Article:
Trust in the state of Denmark

I was recently the victim of ruthless marketing by one of the local newspapers in Denmark, Berlingske tidende. Although I have never subscribed to this paper and I normally read the more liberal Politiken, a telephone marketer somehow obtained my mobile number and coaxed me into listening to the latest subscription offers.

I’m not normally a sucker for this kind of thing. Words of the salesman usually run over straight over my head and out the backdoor. A curt ‘no thankyou’ and a polite ‘goodbye’ usually ends the conversation and is proceeded by thoughts of ‘How dare they invade my private space at this hour?’

In hindsight I put it down to his flirting tone -The appeal of opposite sexes seems to be a powerful marketing strategy, in my case I don’t think a sales-woman pitch would have had quite the same ring to it. (I bashfully admit at this point that my salesman further coaxed me into a 3-month trial subscription).

Putting this aside, it has occured to me how much personal information is public and trusted in Denmark. My anonymous caller already knew my name, mobile number, address and fully expected me to quote my bank account details over the phone.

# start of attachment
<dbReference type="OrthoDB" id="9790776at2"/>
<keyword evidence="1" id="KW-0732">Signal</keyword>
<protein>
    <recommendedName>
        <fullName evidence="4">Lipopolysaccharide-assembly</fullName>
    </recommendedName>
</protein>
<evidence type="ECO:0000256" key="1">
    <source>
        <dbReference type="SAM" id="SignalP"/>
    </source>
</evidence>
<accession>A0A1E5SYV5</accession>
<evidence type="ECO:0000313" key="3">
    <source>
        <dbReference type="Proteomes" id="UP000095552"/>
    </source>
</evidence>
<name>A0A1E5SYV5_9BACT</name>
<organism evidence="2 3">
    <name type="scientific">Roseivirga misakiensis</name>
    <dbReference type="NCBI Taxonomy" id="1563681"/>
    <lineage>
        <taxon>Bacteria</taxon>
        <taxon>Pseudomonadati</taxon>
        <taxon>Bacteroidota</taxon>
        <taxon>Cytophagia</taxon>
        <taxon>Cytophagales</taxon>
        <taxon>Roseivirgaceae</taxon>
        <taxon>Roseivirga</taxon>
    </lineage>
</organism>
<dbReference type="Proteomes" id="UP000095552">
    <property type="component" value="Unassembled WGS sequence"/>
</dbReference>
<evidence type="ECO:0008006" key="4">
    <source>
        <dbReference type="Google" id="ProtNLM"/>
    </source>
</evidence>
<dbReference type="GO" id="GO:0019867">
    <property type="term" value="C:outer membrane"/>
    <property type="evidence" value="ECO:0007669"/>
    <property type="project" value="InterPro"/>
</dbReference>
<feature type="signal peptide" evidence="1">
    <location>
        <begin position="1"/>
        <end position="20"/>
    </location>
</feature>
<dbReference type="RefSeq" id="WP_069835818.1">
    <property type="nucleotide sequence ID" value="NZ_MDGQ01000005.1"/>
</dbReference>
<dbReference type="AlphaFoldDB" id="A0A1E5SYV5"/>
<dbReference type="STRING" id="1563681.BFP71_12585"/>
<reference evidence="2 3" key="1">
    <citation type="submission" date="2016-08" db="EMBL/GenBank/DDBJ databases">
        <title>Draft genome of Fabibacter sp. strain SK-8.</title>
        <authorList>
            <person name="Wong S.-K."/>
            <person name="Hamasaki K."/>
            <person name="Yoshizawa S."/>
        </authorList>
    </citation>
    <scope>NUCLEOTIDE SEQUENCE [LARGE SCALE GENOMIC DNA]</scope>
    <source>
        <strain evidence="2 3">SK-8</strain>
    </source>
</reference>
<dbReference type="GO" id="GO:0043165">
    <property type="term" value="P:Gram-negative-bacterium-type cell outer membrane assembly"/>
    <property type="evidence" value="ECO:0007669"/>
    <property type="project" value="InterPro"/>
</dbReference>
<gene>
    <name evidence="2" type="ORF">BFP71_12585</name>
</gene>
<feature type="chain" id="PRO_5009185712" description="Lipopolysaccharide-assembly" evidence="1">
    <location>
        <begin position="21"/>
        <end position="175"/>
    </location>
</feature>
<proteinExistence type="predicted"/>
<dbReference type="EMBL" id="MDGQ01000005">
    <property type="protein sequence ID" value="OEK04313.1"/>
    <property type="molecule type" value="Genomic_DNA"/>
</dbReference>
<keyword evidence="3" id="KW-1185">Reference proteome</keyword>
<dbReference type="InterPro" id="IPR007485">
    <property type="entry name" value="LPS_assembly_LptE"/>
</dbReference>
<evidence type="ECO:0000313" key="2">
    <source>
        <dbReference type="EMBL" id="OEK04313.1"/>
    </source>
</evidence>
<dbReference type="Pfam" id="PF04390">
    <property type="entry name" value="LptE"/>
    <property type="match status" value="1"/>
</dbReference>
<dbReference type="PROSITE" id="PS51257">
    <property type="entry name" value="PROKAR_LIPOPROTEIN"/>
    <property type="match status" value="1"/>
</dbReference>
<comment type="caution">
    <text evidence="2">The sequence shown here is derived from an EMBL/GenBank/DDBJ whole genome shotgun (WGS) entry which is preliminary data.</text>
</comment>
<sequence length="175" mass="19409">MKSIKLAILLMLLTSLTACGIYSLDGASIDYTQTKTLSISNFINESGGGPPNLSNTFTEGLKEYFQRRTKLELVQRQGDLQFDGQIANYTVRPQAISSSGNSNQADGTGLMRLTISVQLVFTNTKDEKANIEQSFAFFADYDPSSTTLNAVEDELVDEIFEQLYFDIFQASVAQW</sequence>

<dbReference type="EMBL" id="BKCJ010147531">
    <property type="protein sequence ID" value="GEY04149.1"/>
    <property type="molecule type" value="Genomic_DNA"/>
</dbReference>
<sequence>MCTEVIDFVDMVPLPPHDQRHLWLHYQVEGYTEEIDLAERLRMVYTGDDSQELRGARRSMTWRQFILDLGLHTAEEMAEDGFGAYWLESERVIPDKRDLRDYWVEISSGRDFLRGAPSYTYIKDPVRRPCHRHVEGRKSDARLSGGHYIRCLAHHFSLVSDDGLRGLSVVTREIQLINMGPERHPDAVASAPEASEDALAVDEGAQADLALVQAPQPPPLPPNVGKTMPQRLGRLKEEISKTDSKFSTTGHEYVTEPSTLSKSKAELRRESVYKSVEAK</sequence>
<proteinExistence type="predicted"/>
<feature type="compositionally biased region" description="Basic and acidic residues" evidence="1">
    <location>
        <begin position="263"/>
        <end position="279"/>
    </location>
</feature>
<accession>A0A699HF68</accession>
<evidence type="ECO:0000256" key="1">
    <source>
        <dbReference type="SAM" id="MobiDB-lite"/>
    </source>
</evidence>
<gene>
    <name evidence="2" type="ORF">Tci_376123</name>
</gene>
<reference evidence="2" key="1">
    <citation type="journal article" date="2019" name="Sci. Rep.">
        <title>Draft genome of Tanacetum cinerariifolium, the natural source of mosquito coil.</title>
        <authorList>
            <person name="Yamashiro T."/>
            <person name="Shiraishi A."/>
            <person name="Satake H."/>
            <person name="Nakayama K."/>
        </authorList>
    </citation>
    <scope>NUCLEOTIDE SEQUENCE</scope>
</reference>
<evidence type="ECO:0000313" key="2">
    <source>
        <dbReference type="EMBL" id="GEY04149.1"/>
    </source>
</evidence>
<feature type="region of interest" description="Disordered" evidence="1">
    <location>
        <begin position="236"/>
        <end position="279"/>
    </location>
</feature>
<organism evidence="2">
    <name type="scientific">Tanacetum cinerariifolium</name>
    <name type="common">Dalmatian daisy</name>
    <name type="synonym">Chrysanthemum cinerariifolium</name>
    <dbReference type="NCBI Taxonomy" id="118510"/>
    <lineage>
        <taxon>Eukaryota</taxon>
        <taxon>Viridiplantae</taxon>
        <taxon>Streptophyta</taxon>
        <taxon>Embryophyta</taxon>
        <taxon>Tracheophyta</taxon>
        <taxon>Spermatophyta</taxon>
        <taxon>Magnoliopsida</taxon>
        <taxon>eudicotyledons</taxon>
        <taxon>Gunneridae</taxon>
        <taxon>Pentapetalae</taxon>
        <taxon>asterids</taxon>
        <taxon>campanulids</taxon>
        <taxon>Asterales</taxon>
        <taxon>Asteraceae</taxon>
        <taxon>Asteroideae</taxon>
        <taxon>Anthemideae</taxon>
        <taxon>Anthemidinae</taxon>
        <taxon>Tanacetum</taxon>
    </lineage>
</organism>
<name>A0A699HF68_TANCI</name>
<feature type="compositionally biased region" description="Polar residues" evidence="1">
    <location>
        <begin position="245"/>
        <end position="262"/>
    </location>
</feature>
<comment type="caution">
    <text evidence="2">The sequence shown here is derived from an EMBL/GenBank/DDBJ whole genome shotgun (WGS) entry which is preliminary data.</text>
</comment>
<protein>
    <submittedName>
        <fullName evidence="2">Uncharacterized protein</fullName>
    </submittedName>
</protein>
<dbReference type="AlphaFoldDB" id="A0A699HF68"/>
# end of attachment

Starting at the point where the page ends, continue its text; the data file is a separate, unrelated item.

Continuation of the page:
But I just couldn’t give him that trust…

To further illustrate how trust in people’s goodwill still exists here; All residents in Denmark have a national security number (CPR-number) which gives a whole host of information (age, income details, marriage status) to authorised, or not so authorised individuals. Its one of the reasons why things are reputably efficient here.

However a non-trusting person would realise that the CPR-card which you carry around with you also provides your address, so don’t lose your keys at the same time as your card, you are either relying on a trusted citizen to return it to you safely, or returning to a ransacked apartment.

Will this trust in goodwill last? Or will it slowly be relinquished to a more doubtful state of mind as people encounter more of the unfamiliar?


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‘here I collect thoughts and images of Copenhagen, things in the news, share experiences and explore identities; the sorts of things that come to mind when you live abroad and adapt to new surroundings’

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